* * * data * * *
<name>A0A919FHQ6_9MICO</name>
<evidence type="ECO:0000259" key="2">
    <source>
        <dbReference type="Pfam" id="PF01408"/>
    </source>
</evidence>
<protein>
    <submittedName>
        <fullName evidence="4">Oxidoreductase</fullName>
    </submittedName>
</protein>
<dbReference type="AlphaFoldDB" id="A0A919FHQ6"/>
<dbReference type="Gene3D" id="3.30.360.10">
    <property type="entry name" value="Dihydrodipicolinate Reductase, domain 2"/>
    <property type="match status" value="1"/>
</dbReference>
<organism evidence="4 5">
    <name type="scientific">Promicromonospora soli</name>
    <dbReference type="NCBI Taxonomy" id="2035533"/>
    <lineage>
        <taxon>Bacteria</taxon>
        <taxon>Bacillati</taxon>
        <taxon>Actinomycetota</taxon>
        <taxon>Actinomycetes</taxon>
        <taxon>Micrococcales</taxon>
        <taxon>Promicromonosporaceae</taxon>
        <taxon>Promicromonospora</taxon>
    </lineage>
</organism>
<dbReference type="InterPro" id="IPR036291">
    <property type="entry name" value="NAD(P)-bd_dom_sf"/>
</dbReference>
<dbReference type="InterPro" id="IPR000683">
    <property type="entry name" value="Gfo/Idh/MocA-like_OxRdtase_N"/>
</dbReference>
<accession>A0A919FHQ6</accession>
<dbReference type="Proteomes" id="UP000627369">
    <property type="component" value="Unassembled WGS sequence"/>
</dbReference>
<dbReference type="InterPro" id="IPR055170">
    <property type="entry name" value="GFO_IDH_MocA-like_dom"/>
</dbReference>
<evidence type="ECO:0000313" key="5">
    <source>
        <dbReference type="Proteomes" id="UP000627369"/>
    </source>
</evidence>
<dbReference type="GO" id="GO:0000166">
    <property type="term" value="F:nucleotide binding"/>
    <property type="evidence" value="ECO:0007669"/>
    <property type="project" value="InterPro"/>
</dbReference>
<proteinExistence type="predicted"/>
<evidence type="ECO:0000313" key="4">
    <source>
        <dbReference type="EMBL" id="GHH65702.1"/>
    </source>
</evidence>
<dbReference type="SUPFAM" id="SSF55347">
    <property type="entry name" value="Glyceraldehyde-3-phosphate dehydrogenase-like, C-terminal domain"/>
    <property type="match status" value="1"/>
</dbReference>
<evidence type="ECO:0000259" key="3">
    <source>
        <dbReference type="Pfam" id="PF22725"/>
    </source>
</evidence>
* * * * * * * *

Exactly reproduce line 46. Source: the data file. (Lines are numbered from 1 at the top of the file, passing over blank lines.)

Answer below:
    </source>